Now that the United States has used torture in the war on terrorism and the victims of this torture have begun to sue, it is useful to analyze the potential liability of the United States and its officials for torture under current domestic law. This Article conducts that analysis, and, based on it, assesses the adequacy of current law. The Article concludes that the United States and its officials have no more than minimal liability for torture under current law. The Article also concludes that current law is inadequate. It is inadequate because it is based on considerations of when the government should be liable for mere torts, and official torture is far removed from ordinary torts. The Article argues that, instead of being treated like a tort, torture should be treated like a civil rights and a human rights violation. Specifically, the United States should be liable for torture under at least the same circumstances as units of local government would be under the civil rights statute, 42 U.S.C. § 1983; and U.S. officials should be liable for torture under at least the same circumstances as state and local officials would be under § 1983, or as foreign officials would be under the Torture Victim Protection Act of 1991.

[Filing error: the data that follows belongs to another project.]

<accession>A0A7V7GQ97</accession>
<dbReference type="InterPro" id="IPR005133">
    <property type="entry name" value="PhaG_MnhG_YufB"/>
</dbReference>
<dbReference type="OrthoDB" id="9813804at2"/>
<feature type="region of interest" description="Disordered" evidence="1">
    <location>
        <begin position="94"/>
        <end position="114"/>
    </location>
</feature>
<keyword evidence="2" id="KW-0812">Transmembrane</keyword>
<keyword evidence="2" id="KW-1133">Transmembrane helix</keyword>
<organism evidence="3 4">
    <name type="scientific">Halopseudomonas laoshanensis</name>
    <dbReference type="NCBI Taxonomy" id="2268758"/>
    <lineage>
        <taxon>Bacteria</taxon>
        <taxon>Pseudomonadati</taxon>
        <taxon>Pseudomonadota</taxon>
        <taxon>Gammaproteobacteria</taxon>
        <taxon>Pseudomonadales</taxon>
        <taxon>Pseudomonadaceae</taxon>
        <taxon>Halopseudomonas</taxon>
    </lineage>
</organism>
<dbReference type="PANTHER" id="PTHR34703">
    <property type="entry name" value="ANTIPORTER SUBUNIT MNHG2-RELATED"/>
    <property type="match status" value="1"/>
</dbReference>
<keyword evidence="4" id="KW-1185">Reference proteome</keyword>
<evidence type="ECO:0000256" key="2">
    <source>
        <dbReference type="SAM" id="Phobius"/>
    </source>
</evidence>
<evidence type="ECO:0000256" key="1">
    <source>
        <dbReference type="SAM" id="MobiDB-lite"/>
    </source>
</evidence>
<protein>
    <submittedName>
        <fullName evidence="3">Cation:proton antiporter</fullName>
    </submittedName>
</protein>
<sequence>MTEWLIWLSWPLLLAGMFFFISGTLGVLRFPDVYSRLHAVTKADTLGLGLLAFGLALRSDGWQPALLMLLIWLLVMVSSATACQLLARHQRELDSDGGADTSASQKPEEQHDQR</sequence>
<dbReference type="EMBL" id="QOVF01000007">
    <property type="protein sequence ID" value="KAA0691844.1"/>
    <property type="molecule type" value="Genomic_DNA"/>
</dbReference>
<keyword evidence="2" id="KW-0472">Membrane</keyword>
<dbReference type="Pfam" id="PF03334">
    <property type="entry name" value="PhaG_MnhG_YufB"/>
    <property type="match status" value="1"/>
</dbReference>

37 Rutgers L.J. 715 (2006)